The library’s grip on power has sustained through the millennia on their belief that knowledge controls, and is more valuable than life itself. Banning books, killing geniuses, and quelling every invention that could stand in their way. But the secret is out, and the rebellion is just beginning. The secrets of the Iron Tower; the power of the alchemist-like Obscurists: it’s all coming to a breaking point, and the Archivist will emerge from the dark.
I thoroughly recommend these books to any dedicated bookworm, especially when the series is complete in 2019. They’ll make you realise just how much we take knowledge for granted.
Riverdale (Seasons 1 & 2)
After demolishing my way through the fantastically superb Stranger Things over the Christmas period, this show came as the next best recommended. I can see why.
Based on the characters of the Archie Comics, Riverdale is a weird mashup of a teen drama murder mystery that sees the fabled Betty and Veronica (and co.) deal with the mishaps and undoing of the sleepy town of Riverdale following the murder of one Jason Blossom.
Without spoiling too much of this rollercoaster of a ride, the plot of Riverdale deals extremely well with intertwining crazy psycho family dilemmas, blossoming (HA) teenage relationships, and learning how to grow as individuals while, at the same time, tracking down a murderer as a cohesive unit. Each character is their own entity, with their own backstories, and it works pretty well to me.
The twists, turns and eventual ending of Season 1 will leave you delighted, and Season 2 is still in motion as we speak, so now it’s a great time to join in on the Riverdale madness. Also, the soundtrack is an absolute killer: good music, Royal Blood; yes!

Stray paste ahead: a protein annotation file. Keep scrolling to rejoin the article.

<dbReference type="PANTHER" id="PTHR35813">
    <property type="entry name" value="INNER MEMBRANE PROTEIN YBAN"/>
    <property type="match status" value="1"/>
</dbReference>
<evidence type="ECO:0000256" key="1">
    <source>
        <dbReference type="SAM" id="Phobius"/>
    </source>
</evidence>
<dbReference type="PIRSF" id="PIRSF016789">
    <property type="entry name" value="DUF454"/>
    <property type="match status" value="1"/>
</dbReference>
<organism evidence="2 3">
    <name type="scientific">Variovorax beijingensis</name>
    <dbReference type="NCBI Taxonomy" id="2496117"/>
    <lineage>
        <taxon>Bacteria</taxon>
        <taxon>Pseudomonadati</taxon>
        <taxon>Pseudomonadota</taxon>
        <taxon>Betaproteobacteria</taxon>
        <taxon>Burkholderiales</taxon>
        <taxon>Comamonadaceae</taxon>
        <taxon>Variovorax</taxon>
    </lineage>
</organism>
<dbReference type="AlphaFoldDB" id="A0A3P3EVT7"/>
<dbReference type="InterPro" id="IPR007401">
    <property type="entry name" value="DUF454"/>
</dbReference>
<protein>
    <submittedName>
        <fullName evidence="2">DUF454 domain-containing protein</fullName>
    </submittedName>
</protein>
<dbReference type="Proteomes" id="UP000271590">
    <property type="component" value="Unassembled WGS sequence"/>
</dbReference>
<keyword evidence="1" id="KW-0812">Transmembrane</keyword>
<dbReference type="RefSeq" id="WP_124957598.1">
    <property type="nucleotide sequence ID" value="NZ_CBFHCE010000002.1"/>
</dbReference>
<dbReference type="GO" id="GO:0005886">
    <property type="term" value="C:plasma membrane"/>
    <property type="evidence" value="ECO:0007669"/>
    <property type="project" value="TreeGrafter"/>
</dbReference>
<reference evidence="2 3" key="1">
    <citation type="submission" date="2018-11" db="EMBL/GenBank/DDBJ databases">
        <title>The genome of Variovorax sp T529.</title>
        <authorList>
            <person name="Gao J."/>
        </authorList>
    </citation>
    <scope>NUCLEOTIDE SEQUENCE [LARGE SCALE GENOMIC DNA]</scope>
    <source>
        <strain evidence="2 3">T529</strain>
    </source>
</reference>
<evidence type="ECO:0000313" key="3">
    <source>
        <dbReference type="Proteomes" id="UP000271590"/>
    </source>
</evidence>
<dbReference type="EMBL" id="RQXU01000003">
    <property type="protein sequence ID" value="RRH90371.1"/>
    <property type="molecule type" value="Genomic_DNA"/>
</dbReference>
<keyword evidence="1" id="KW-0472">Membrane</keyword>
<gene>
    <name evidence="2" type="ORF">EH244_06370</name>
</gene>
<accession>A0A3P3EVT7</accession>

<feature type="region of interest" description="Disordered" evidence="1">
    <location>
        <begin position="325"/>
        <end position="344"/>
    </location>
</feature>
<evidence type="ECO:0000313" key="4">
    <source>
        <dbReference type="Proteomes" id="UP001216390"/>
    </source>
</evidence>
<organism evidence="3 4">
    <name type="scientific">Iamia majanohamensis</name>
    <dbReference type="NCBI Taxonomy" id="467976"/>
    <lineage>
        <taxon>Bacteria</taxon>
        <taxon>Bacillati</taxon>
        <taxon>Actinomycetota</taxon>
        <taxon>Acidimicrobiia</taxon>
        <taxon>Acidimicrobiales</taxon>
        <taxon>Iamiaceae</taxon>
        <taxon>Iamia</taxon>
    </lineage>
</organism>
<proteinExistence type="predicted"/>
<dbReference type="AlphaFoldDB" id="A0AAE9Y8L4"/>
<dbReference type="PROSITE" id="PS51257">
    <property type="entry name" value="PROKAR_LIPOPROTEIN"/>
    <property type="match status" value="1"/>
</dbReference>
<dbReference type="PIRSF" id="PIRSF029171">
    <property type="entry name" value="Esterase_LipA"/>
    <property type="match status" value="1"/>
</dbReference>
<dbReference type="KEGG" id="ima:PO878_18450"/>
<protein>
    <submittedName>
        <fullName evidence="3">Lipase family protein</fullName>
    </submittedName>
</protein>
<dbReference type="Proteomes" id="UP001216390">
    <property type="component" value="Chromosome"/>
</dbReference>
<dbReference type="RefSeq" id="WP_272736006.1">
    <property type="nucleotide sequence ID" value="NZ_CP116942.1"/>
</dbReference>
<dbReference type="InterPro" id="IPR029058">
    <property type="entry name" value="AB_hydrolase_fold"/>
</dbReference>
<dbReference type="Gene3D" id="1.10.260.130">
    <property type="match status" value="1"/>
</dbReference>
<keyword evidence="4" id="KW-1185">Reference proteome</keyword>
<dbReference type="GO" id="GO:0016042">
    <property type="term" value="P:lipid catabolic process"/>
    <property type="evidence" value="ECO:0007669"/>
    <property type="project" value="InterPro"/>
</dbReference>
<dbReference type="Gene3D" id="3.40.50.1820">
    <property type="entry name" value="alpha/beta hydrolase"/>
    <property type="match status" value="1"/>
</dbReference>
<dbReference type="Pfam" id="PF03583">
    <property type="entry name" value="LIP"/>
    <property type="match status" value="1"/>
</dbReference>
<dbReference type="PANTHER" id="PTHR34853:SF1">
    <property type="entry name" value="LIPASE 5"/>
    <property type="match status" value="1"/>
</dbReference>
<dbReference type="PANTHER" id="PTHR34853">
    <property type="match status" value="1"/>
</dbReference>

Tillson, your taste in the arts strikes again! Kudos to you mon’amie!
Fall Out Boy – M A N I A
If you were to ask me which band I think continues to evolve more and more every time they go into the studio, in the best of ways, I’d tell you, simply, Fall Out Boy.
From their original body of work, FoB was seen as the epitome of ’emo’. Whilst I disagree with that sentiment, the group felt disconnected, and after the release of Folie a Deux, entered a hiatus that lasted several years. Eventually, FoB reunited, with a new ethos and sound. 2013’s Save Rock and Roll showed that the boys still had it, while at the same time evolving onwards and upwards.
Collaborating with some of the industry’s biggest stars, like Elton John and Demi Lovato showed to be a smart move, and a very good creative one and five years later, ‘M A N I A’ has hit the shelves.
I watched an episode of ‘College Kids React to Fall Out Boy’, featuring the first single off M A N I A, ‘Young and Menace’ (a song I thoroughly love, by the way). I was surprised to find that a lot of the kids couldn’t recognise FoB from what they were shown, which I guess is a testimony to the dedication that Patrick, Pete, Andy and Joe have shown to the evolution of their music.
Other amazing tracks:
- The Last of the Real Ones
- Wilson (Expensive Mistakes)
- Stay Frosty Royal Milk Tea
January: despite everything, you’ve been good to me, and you’re not even over yet! February, you’ve got a lot to live up to.